Whisenhunt will get out of Andre Williams what Giants couldn’t
By Travis Wakeman
On Sunday, the San Diego Chargers were busy on the waiver wire, grabbing three players who had been released by other teams. Two of those players, defensive tackle Caraun Reid and defensive back Pierre Desir should help improve the defensive side of the ball.
But the team also brought in a new running back, one who had one of the greatest seasons a running back has ever had in college football.
Andre Williams spent two seasons with the New York Giants after being drafted in the fourth round of the 2014 NFL draft. At first, it appeared the Giants had gotten a steal. Williams had just come off a senior season at Boston College on which he rushed for 2,177 yards, the fifth-best total in NCAA history, while also finishing fourth in the Heisman Trophy voting behind three quarterbacks, Jordan Lynch, A.J. McCarron and the eventual winner, Jameis Winston.
The Giants seemed poised to have a new thunder and lightning running back combination like they did years ago with Ron Dayne and Tiki Barber, only this time with Williams and Rashad Jennings.
Williams had a strong rookie season, leading the team with 721 yards rushing. He also had seven touchdowns and was given 217 carries while sharing the backfield with Jennings and Peyton Hillis.
At his best, Williams can get to the second level and turn into a virtual bowling ball, barreling through defenders. He also has a nose for the end zone and could really help the Chargers inside 5-yard line.
If you want an idea of just how powerful he can be in the open field, take a look at this clip from a game against the Washington Redskins.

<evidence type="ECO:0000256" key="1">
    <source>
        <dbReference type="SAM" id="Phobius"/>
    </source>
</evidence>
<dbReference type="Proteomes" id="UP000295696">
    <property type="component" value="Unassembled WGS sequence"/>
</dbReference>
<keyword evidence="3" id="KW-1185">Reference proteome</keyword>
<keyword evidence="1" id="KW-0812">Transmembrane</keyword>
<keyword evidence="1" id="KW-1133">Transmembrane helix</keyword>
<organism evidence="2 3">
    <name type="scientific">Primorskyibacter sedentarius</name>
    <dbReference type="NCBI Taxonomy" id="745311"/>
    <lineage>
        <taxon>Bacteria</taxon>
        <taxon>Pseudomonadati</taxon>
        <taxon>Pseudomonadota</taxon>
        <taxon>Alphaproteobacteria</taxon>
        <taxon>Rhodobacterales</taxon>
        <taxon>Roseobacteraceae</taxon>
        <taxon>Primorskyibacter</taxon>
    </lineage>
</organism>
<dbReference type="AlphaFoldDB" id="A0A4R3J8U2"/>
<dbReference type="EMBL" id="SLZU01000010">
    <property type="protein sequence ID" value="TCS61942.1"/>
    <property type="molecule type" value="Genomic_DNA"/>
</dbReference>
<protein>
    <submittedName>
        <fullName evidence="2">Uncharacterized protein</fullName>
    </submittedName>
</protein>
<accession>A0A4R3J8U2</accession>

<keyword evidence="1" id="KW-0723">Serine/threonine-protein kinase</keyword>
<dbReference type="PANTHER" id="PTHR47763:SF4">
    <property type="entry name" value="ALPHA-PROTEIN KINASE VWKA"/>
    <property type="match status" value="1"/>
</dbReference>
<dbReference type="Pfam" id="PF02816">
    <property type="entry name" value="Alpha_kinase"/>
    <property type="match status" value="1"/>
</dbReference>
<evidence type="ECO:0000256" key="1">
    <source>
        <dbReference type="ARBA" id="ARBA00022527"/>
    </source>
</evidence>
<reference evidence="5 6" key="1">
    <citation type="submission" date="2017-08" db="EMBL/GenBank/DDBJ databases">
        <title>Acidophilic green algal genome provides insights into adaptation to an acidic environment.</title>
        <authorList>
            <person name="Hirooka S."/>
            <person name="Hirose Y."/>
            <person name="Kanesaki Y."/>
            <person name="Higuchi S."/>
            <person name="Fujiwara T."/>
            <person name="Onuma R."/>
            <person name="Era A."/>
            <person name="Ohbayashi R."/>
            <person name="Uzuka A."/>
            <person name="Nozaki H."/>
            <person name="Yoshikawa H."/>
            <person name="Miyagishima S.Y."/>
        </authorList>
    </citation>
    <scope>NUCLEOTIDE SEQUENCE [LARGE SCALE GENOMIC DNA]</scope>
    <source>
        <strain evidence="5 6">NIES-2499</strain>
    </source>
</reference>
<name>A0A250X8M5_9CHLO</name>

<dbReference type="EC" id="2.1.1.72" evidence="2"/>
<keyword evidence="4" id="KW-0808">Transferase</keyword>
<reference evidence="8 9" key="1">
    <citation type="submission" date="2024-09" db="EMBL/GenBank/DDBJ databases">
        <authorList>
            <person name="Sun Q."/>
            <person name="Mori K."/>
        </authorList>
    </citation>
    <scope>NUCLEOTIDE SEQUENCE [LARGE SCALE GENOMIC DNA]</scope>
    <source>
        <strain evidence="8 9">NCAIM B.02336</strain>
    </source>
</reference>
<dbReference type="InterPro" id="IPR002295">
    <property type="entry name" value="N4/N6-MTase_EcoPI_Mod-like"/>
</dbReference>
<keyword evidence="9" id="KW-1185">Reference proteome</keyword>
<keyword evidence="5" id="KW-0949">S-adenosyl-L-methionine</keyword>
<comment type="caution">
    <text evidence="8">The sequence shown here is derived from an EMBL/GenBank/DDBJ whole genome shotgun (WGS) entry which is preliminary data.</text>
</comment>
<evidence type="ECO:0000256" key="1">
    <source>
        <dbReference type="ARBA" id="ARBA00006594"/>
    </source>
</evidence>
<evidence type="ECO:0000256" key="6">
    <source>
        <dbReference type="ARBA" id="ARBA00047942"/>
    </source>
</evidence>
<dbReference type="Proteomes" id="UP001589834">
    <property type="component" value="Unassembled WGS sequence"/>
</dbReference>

Things changed in 2015 after the Giants signed Shane Vereen. The team opted to go with a four-headed running back combination that included Jennings and Orleans Darkwa. Needless to say, it didn’t work.
Williams saw his carries dwindle by the week and finished the season with just 88 attempts. He looked slow and indecisive and would often get stopped for no gain or even a loss of yardage. His career average fell to 2.9 yards per carry.
But is Williams to blame or was it the system? Did the offensive line in New York fail him?
He’s certainly worth taking a chance on, especially since the Chargers gave up nothing to get him. This makes him a low-risk, high-reward player and often, those are the best kind.
The Chargers brought Ken Whisenhunt back to be the team’s offensive coordinator this season and though he only spent one season in that role with the team in 2013, the running game was never better.
That season, the team ran for 1,965 yards and averaged four yards per carry. It was also the best year of Ryan Mathews’ career by far and not coincidentally, was the last time the team was in the postseason
It will be Whisenhunt’s task to get the most out of Williams, and that will start with providing him an offensive line to create holes for him to run through. The addition of Matt Slauson and a healthy Orlando Franklin and D.J. Fluker should help him do that. Of course, Melvin Gordon is the No. 1 running back on the roster but with Danny Woodhead used more on third down and passing situations, Williams could stand to get plenty of work.
Whisenhunt will be just what the doctor ordered for the struggling running back. Mathews averaged just 825 yards rushing per season over the course of his first three years in the league before he exploded for 1,255 yards in his one year working with coach Whiz.
While I wouldn’t suggest such a dramatic increase in yardage for Williams, I would suggest that he can be a serious weapon for this team, particularly since he’s just two years removed from being one of the best rookie running backs in the league.
Since Williams posted 2,177 yards rushing in 2013 at Boston College, two players have surpassed that number. Gordon is one of those players. That means the Chargers currently have two of the top seven single-season rushing leaders in NCAA history on the same team at the same time.
The Giants may regret letting go of Williams, especially once they see what Whisenhunt can do with him.